Using light to describe the ancient world

Archive for the ‘Fluorescence’ Category

#Fluorescent DNA in moa eggshells

 

Researchers labelled DNA in moa eggshells with a fluorescent dye. Moa didn't have green fluorescent bones - this is just a fun picture.

Researchers labelled DNA in moa eggshells with a fluorescent dye. Moa didn’t have green fluorescent bones – this is just a fun picture.

Many researchers use genetic information to study relationships between species. This works because there are tiny differences between the genetic code of a parent and an offspring – over many generations, these small changes eventually produce new species. Closely related species that shared a recent common ancestor will have the most similar genetic code (i.e. most similar DNA sequences). So, by figuring out similarities and differences between the genetic codes, researchers can understand evolutionary relationships between species.

This works really well for modern animals because researchers can easily collect DNA from living tissues. This is a little more challenging if researchers want to use DNA to learn the relationships of extinct animals. DNA degrades over time, so even if you find a fossil that is only a few hundred years old, it may no longer contain DNA. This was the challenge that Charlotte Oskam and colleagues faced when they studied ancient moa eggshells (Oskam et al. 2010). How could they know if DNA was present in the ancient eggshells? One method they explored was confocal fluorescence microscopy.

I will let these two clips explain:

To find out if ancient moa and elephant bird eggshells contained DNA, Oskam and colleagues immersed the shell fragments in a solution of fluorescent dye. The dye is colourless and it binds to DNA. When the dye-labelled DNA is irradiated with a blue laser it appears green. Sure enough, the ancient moa eggshells lit up green in the laser microscope.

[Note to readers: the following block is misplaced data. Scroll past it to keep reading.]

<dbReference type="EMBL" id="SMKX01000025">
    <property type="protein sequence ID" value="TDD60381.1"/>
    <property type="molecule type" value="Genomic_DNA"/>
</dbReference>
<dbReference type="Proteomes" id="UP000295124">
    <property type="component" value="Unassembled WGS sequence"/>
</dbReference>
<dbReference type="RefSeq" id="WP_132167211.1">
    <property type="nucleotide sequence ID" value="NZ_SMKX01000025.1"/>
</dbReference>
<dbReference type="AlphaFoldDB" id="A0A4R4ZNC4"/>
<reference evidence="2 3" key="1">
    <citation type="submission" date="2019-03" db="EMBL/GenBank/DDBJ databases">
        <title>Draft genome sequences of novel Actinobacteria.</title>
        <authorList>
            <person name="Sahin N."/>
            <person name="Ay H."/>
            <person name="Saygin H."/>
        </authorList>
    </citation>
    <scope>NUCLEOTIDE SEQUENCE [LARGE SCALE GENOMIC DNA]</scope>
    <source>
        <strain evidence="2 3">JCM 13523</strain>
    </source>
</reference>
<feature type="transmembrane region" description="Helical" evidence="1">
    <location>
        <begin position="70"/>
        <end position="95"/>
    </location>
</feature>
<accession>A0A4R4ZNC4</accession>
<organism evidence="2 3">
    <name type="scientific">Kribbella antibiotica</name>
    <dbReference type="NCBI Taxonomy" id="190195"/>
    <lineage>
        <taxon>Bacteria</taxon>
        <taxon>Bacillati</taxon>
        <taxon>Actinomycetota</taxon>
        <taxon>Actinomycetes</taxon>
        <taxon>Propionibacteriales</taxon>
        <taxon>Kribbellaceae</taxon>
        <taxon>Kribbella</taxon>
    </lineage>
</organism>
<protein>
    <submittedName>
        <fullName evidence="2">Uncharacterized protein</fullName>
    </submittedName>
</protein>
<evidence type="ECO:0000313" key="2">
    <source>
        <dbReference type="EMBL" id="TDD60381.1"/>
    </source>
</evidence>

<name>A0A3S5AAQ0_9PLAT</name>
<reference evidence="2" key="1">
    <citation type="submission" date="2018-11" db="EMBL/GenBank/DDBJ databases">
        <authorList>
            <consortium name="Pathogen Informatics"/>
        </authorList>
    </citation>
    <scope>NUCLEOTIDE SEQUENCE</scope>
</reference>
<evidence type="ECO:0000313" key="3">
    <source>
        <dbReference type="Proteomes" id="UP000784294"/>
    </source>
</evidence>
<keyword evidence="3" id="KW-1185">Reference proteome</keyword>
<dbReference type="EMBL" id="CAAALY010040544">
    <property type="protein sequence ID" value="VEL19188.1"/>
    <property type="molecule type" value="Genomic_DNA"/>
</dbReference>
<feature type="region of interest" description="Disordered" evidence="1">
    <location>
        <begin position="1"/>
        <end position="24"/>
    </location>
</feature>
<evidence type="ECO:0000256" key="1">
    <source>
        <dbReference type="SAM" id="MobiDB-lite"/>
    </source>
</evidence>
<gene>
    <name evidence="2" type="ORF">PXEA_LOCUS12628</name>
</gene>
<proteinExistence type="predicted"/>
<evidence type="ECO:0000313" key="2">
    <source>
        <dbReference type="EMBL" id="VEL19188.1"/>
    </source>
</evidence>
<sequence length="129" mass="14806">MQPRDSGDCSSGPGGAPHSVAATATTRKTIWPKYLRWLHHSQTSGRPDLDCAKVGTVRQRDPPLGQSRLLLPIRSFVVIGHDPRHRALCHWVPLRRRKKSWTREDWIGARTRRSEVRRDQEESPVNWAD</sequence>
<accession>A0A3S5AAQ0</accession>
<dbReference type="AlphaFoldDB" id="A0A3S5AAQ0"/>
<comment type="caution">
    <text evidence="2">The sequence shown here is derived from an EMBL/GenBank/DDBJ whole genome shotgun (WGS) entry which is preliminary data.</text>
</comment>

“…Confocal imaging of elephant bird (Aepyornis) eggshell in cross section clearly demonstrated that DNA is distributed through the eggshell matrix as evidenced by the presence of fluorescent ‘hot-spots’. Imaging of the inner surface of moa eggshell (Dinornis) also shows foci of DNA…”

This is great, and a real time saver if it stops the researchers from analysing ancient egg shells that don’t have DNA in them. Imagine, though, how amazing it would be if we could find the ancient DNA without the need for a fluorescent dye….

Oskam CL, Haile J, McLay E, Rigby P, Allentoft ME, Olsen ME, Bengtsson C, Miller GH, Schwenninger J-L, Jacomb C, Walter R, Baynes A, Dortch J, Parker-Pearson M, Gilbert MTP, Holdaway RN, Willerslev E and Bunce, M. 2010. Fossil avian eggshell preserves ancient DNA. Proceedings of the Royal Society B: DOI: 10.1098/rspb.2009.2019

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